At popular new supermarkets in Seoul, customers can do more than order a prime cut of meat, trimmed to their wishes. They can sit down at a small eatery in the meat department and order a grilled meal, or dine on tempura and sushi where fresh seafood is sold.
Mixtures of groceries and casual dining are sprouting in upscale markets all over, and Angelenos will get to see a South Korean version of one after that nation’s largest retailer launches its first U.S. outpost in downtown Los Angeles.
PK Market, which also sells prepared foods to go, is expected to be a competitor for Whole Foods Market and other high-end grocers in the region.
The South Korean grocer has leased the first three floors of the former Ville de Paris store at 7th and Olive streets, which was the height of fashion when it opened in 1917 but was last used for jewelry-making and sales.
Landlord Atlas Capital Group is renovating the brick-faced structure for retail and office use. PK Retail Holdings, a subsidiary of South Korean retail giant Shinsegae, agreed to rent nearly 52,000 square feet, about half of the building.
Shinsegae is a massive diversified retail company that took in more than $28 billion in revenue last year. It operates department stores, supermarkets and convenience stores.
It’s E-Mart chain of hypermarkets — similar to Walmart Supercenters — recently garnered amused headlines in the U.S. with its new six-packs of bananas of varying ripeness enabling consumers to eat an optimally ripe banana on consecutive days. Shinsegae, which means New World in Korean, also operates standalone stores with separate product lines such as electronics, beauty supplies and toys.
PK Market is a new concept for the company. So far there are only two stores in Seoul, with a third on the way. Some large signs in the stores are in English because PK Market is targeted to young internationally minded consumers in South Korea who often speak English, a spokesman said.
Terms of the PK Market lease in Los Angeles were not disclosed, but listed asking rents for the building suggest the deal is valued at more than $40 million.
When it opens at the end of next year, PK Market will have an equal mix of groceries and food and beverages for sale, company spokesman Neil Stern said.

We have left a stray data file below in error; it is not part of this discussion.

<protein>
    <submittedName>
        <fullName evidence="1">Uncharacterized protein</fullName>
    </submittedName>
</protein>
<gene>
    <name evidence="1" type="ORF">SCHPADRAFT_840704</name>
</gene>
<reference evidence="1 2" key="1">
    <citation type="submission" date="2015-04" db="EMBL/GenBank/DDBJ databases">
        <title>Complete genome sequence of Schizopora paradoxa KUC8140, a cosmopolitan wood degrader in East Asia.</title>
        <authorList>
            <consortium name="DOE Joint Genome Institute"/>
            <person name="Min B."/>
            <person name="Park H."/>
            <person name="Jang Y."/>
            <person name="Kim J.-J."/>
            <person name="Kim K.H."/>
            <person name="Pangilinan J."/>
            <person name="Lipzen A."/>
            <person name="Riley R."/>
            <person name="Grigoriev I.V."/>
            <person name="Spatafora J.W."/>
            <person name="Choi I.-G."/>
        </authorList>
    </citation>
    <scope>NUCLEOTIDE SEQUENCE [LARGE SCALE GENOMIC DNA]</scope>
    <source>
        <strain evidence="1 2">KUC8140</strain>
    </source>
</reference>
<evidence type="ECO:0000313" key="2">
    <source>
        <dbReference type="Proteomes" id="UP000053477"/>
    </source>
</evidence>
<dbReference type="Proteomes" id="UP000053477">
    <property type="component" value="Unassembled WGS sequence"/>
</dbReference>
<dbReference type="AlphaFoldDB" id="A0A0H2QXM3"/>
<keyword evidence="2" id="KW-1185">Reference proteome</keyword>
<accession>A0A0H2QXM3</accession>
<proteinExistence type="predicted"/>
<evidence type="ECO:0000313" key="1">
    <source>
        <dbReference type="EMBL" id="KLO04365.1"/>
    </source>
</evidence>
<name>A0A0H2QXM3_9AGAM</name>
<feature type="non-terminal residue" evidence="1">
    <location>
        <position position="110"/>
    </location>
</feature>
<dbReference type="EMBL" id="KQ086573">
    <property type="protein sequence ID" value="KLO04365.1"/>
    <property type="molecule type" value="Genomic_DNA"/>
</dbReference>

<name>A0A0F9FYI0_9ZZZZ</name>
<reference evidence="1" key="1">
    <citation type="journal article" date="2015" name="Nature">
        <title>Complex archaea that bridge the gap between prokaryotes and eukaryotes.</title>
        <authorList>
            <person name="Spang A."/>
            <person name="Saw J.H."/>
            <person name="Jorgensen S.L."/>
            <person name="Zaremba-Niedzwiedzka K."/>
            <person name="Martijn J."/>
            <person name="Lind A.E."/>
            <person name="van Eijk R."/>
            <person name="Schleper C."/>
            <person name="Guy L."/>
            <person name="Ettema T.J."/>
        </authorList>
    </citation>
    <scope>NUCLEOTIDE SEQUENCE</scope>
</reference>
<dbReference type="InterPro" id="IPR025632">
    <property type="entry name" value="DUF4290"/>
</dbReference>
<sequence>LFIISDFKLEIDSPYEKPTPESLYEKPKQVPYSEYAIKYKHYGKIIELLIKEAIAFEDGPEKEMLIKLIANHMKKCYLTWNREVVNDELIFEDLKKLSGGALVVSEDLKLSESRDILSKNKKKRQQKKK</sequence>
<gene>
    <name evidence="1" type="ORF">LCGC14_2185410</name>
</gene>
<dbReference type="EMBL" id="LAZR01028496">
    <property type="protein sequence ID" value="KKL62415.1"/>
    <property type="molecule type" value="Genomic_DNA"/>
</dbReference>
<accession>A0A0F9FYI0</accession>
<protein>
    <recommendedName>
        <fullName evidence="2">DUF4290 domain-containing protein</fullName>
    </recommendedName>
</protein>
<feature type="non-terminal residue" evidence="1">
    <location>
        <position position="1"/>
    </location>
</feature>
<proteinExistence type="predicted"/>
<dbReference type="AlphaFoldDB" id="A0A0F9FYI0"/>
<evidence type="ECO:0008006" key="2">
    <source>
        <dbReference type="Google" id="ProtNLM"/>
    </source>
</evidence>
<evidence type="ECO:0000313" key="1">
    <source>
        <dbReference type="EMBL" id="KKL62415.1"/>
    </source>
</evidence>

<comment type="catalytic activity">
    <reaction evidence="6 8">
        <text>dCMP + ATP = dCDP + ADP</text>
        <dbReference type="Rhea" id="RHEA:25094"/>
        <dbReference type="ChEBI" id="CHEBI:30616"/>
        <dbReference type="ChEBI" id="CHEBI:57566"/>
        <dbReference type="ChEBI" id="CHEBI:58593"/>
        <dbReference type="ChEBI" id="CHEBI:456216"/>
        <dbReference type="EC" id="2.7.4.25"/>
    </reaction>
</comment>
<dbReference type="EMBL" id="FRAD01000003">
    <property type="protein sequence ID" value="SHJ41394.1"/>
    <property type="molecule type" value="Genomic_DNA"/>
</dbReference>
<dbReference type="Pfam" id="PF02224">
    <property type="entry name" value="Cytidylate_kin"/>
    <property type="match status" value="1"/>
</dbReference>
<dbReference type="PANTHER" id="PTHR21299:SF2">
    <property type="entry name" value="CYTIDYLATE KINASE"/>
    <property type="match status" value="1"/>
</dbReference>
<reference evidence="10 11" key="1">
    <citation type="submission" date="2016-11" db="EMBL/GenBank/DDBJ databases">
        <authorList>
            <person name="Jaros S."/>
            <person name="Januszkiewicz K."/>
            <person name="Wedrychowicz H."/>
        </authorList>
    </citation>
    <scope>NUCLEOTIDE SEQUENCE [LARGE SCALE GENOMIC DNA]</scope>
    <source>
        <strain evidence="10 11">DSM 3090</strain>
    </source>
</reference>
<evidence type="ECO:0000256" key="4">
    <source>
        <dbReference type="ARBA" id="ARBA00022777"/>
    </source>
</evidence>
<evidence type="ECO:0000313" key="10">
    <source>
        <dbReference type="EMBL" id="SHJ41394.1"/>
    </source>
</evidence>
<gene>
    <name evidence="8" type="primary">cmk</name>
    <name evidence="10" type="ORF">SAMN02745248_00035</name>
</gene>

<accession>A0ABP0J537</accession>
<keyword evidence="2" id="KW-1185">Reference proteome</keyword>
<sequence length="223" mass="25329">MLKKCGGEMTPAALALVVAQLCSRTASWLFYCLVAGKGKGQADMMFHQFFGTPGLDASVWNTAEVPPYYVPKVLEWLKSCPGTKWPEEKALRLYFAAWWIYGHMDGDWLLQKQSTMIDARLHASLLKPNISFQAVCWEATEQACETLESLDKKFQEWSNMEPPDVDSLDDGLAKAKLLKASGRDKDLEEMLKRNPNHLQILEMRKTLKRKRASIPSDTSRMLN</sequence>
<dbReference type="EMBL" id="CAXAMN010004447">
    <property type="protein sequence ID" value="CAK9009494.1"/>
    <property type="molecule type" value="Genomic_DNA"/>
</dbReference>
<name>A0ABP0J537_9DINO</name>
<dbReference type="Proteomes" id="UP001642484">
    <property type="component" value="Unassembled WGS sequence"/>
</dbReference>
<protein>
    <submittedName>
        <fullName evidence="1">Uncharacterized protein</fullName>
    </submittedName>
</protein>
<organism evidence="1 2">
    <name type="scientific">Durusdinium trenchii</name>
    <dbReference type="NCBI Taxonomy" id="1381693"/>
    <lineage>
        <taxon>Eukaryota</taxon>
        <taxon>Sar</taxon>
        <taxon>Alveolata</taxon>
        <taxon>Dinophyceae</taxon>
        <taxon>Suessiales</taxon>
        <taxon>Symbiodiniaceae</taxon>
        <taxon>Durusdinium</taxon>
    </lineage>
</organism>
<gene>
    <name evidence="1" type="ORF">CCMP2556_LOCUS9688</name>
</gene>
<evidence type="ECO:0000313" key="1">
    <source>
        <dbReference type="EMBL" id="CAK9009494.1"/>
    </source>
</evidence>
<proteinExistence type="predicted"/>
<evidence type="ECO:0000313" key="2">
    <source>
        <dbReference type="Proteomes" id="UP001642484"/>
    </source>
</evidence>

PK Market may have a food hall on one floor and a grocery mart on another, or mix the two together in equal parts the way it does in South Korea, Stern said. Its third floor will contain company offices.
“This is a pilot store for the U.S.,” Stern said. “They will learn from it.”
PK Market operators will also learn how they fare going head to head against Whole Foods. The market’s location in the building now called 7th & Olive is a stone’s throw away from a Whole Foods store at 8th and Olive streets. The downtown Whole Foods features an in-store bar and restaurant called Eight Bar that is separated from the grocery shelves.
New York retail analyst Burt Flickinger expects PK Market to challenge Whole Foods despite the chain’s acquisition last year by Amazon.com Inc. for nearly $14 billion.
“PK Markets are very good operators,” Flickinger said. “They can really run the table against Whole Foods and get scale beyond this opening salvo of a store.”
The Southern California grocery business is highly competitive, he said, but there are many desirable store locations available to PK Market there and elsewhere in the country as retailers with large footprints such as Kmart, Sears and Sports Authority close branches.
Many mall landlords may be willing to offer PK Market discounted rent to get the market to fill big gaps in their shopping centers, Flickinger said.